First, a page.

Concerned mum wants law changed

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To be honest, it would be pointless to ban photographing people. What about vehicle dash cams, capturing people walking about and in full HD. A person goes missing and Police ask, anyone got any dash cam footage. Nah..I think we should be ok. :)
There is a difference between street shots which has people in and someone getting close or using a zoom lens to focus on someone. as I said, it’s up to the parent to decide if a pic of their kids is made public.
 
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Knowone can answer any of those questions at all FACT. A child who might have bad mental health issues could take it badly if some man sticks a camera in their face and click.
I think we all agree that Landscapes, Buildings and Still Lifes are the only way to go...
 
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I can't see how this would work, everyone has a mobile phone, kids take photos of each other all the time. Dash cams would have to become obsolete etc etc. There is no way this could be policed.
You simply need to be sensible about it. I don't think anyone would be complaining about kids just snapping away. No does anyone have a problem about things caught in a background on a dash cam.

However if your sole intent is simply to go out and take photos of strangers then that is very, vety different. The problem becomes exacerbated when you then published those photos online or elsewhere and all you are targeting people by taking multiple photos of them and chasing them around.
 
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What does it matter where that photo is? There is nothing in that photo that wasn't seen by everyone else who walked past so why is now all of a sudden an issue what can be seen?
I don't understand how they suddenly have this disconnection once there's a photograph involved.
It isn't ,last week some poor old guy in the pub got verbally attacked by a young girls mother who, in a breathless rant called him a pervert because he was watching the girl as she shouted, screamed and jumped all over the furniture. Glad to say the landlord stepped in and promptly threw the woman and her daughter out. Such is the hysteria in our society when some parents think their little darlings might be threatened. The old guy was near to tears at the things he had been called. He used to be a regular popping in every day for a half whilst his wife was out shopping, we have not seen him since, rather sad imho.
 
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Luckily most of my photography involving females they are covered in feathers, though sadly they often turn around on branches just when I think I have the perfect shot and wave their private parts and tail at me..
 
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jonbeeza
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There is a difference between street shots which has people in and someone getting close or using a zoom lens to focus on someone. as I said, it’s up to the parent to decide if a pic of their kids is made public.
Yes I know and as I said before, I am not defending the people who were accused of taking close up photos of a child. I would not take a photo of a stranger.
But what I am against is the changing of the law
, so you can't take a photo if a person might be in the scene.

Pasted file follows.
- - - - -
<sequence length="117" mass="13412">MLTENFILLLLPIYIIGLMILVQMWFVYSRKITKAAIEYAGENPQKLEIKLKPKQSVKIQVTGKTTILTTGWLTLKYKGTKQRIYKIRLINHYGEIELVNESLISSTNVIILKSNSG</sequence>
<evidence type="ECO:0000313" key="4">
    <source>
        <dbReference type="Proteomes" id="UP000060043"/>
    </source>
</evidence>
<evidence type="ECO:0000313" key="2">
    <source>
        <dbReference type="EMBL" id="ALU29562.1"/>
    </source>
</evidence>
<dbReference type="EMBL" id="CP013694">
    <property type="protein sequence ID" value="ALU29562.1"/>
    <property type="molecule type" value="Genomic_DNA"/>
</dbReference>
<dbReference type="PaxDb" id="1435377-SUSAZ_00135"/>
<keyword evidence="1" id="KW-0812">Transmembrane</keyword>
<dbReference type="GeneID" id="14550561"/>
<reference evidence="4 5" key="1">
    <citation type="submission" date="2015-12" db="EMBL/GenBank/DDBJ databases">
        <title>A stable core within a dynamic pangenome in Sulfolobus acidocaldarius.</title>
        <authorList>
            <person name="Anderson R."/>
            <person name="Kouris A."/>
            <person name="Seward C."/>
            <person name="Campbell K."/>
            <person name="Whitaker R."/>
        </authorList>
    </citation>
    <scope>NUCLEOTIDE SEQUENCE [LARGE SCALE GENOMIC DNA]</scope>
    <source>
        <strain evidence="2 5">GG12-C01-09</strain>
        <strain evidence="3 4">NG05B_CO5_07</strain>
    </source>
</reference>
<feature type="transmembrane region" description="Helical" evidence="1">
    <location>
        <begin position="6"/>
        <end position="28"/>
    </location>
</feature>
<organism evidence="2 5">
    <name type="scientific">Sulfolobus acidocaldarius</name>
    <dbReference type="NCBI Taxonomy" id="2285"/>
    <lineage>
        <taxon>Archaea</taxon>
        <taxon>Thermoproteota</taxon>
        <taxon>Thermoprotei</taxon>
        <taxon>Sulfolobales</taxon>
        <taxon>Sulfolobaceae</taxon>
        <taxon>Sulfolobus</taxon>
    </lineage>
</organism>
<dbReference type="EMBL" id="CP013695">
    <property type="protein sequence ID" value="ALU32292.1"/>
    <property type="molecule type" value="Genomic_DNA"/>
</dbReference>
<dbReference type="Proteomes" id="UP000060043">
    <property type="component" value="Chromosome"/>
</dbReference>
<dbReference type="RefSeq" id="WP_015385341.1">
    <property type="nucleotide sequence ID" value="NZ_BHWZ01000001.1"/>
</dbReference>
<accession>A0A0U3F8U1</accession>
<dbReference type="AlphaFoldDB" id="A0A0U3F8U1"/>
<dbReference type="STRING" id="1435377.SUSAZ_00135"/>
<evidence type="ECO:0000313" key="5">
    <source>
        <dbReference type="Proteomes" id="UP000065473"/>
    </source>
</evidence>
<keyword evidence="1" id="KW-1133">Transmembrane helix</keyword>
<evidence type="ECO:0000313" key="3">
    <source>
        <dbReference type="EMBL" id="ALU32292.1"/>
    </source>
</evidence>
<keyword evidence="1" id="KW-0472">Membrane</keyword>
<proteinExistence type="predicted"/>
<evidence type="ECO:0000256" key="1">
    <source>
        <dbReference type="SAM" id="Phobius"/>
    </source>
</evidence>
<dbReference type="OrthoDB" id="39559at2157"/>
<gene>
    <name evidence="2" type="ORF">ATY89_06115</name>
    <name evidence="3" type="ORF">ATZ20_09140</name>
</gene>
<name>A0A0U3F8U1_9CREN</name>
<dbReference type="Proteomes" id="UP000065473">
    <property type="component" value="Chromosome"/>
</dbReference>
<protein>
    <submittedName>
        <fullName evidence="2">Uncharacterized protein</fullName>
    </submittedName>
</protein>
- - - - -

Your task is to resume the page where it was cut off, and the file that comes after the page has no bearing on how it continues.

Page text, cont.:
Fuji Dave

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After reading this thread from to to toe I am so glad I only photograph landscapes. At least all I have to worry about is the local farmer banging on my door to tell me that Daisy the Cow doesn't like her photo being taken! :LOL::beer::bat:

I swear I saw Daisy on Countryfile :D
 
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jonbeeza
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You simply need to be sensible about it. I don't think anyone would be complaining about kids just snapping away. No does anyone have a problem about things caught in a background on a dash cam.

However if your sole intent is simply to go out and take photos of strangers then that is very, vety different. The problem becomes exacerbated when you then published those photos online or elsewhere and all you are targeting people by taking multiple photos of them and chasing them around.
Yes and that is NOT on. But simply snapping street scenes, and if the public happen to be in the scene. I mainly like taking photos of old building etc, but people keep walking in front of them. :)
 
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I was gong to take a photo of a canal boat one summer, but one of the people on board was in a skimpy bikini. You can bet your life, her partner would never of believed I was interested in taking a photo of a scruffy looking canal boat.
 

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jonbeeza
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After reading this thread from to to toe I am so glad I only photograph landscapes. At least all I have to worry about is the local farmer banging on my door to tell me that Daisy the Cow doesn't like her photo being taken! :LOL::beer::bat:

I still have to keep referring back to posts, to see who said what to what post.
 
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However if your sole intent is simply to go out and take photos of strangers then that is very, vety different. The problem becomes exacerbated when you then published those photos online or elsewhere and all you are targeting people by taking multiple photos of them and chasing them around.